These are the families of the sons of Noah, after their generations, in their nations: and by these were the nations divided in the earth after the flood.
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EXPOSITORY (ENGLISH BIBLE)After their generations.—Heb., according to their Tôldôth. This makes it probable that each family preserved in some way an historical record of its descent; and as this table is called the Tôldôth of the Sons of Noah, it was probably formed by a comparison of numerous Tôldôth, each showing the descent of various members of the three great families into which the sons of Noah were divided.Genesis 10:31 contains the usual closing formula for the pedigree of the Shemite tribes; and Genesis 10:32 contains the corresponding form for the whole table of nations.
From a review of these lands it is evident that Shem occupied a much smaller extent of territory than either of his brothers. The mountains beyond the Tigris, the Persian Gulf, the Red Sea, the Levant, the Archipelago, and the Black Sea, bound the countries that were in part peopled by Shem. Arabia, Syria, and Assyria contained the great bulk of the Shemites, intermingled with some of the Hamites. The Kushites, Kenaanites, and Philistines trench upon their ground. The rest of the Hamites peopled Africa, and such countries as were supplied from it. The Japhethites spread over all the rest of the world.
In this table there are 70 names, exclusive of Nimrod, of heads of families, tribes, or nations descended from the 3 sons of Noah - 14 from Japheth, 30 from Ham, and 26 from Shem. Among the heads of tribes descended from Japheth are 7 grandsons. Among those from Ham are 23 grandsons and 3-great-grandsons. Among those of Shem are 5 grandsons, one great-grandson, 2 of the fourth generation, and 13 of the fifth. Whence, it appears that the subdivisions are traced further in Ham and much further in Shem than in Japheth, and that they are pursued only in those lines which are of importance for the coming events in the history of Shem.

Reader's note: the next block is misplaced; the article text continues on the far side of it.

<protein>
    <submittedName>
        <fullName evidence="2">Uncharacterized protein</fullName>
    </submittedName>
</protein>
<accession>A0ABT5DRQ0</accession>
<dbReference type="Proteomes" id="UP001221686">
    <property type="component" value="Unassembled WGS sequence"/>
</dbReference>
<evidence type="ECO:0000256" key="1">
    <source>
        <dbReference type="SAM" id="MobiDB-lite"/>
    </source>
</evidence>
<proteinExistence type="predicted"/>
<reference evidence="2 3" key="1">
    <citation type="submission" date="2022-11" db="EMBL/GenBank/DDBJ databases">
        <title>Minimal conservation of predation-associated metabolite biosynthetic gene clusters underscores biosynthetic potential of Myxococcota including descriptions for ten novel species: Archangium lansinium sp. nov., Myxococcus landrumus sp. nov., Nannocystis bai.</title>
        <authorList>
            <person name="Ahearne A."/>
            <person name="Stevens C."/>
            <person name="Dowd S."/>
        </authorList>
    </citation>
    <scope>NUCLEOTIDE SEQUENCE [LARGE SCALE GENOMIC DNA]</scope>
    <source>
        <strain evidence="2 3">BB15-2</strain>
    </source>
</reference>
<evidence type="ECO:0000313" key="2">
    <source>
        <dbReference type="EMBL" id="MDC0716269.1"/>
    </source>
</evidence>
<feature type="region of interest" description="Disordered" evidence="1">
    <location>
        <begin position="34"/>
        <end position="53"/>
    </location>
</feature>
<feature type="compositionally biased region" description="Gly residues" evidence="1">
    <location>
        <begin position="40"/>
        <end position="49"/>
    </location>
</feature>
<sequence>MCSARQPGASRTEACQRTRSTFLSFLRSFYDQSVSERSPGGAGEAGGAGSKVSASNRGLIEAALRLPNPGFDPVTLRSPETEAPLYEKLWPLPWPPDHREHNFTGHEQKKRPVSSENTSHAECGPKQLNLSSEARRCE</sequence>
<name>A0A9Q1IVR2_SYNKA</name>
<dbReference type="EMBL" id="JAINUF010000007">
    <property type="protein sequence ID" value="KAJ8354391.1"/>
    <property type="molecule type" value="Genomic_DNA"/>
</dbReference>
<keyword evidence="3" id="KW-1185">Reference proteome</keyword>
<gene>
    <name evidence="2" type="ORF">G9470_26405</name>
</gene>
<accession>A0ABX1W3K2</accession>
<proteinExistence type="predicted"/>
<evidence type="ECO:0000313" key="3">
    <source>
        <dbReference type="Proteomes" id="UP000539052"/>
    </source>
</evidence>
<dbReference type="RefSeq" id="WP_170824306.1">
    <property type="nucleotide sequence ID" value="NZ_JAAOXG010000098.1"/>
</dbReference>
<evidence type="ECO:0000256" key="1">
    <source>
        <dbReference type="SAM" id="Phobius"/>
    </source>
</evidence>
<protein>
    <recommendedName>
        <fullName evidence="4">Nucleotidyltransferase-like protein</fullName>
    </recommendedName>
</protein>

It is to be observed, also, that, though the different races are distinguished by the diversity of tongues, yet the different languages are much less numerous than the tribes. The eleven tribes of Kenaanites, and the thirteen tribes of Joctanites, making allowance for some tribal peculiarities, most probably spoke at first only two dialects of one family of languages, which we have designated the Hebrew, itself a branch of, if not identical with, what is commonly called the Shemitic. Hence, some Hamites spoke the language of Shem. A similar community of language may have occurred in some other instances of diversity of descent.
and by these were the nations divided in the earth after the flood; not immediately, not till they were so increased as to form distinct nations; not till Peleg's time, when the division was made; not until the building of the city and tower of Babel, for unto that time these families were together, and then and not before were they dispersed abroad upon the face of the earth; and by degrees peopled all the known parts of the world, Asia, Africa, and Europe, and no doubt America, though the way of their passage thither is unknown to us; and to this partition of the earth by the three sons of Noah, Pindar (u) seems to have respect, when he says,"according to the ancients, Jupiter and the immortal ones parted the earth;''and he speaks of one man having three sons, who dwelt separate, the earth being divided into three parts.These are the families of the sons of Noah, after their generations, in their nations: and by these were the nations divided in the earth after the flood.
EXEGETICAL (ORIGINAL LANGUAGES)32. of these were the nations divided] Cf. Genesis 10:1, Genesis 9:19. The word rendered “divided” is different from that in Genesis 10:25, but is the same as that which is found in Genesis 10:5. Looking back we can discern the object of the compiler in demonstrating (1) the unity of the race through Noah; (2) the origin of the peoples through his sons; (3) the origin of Israel through Shem and Eber.
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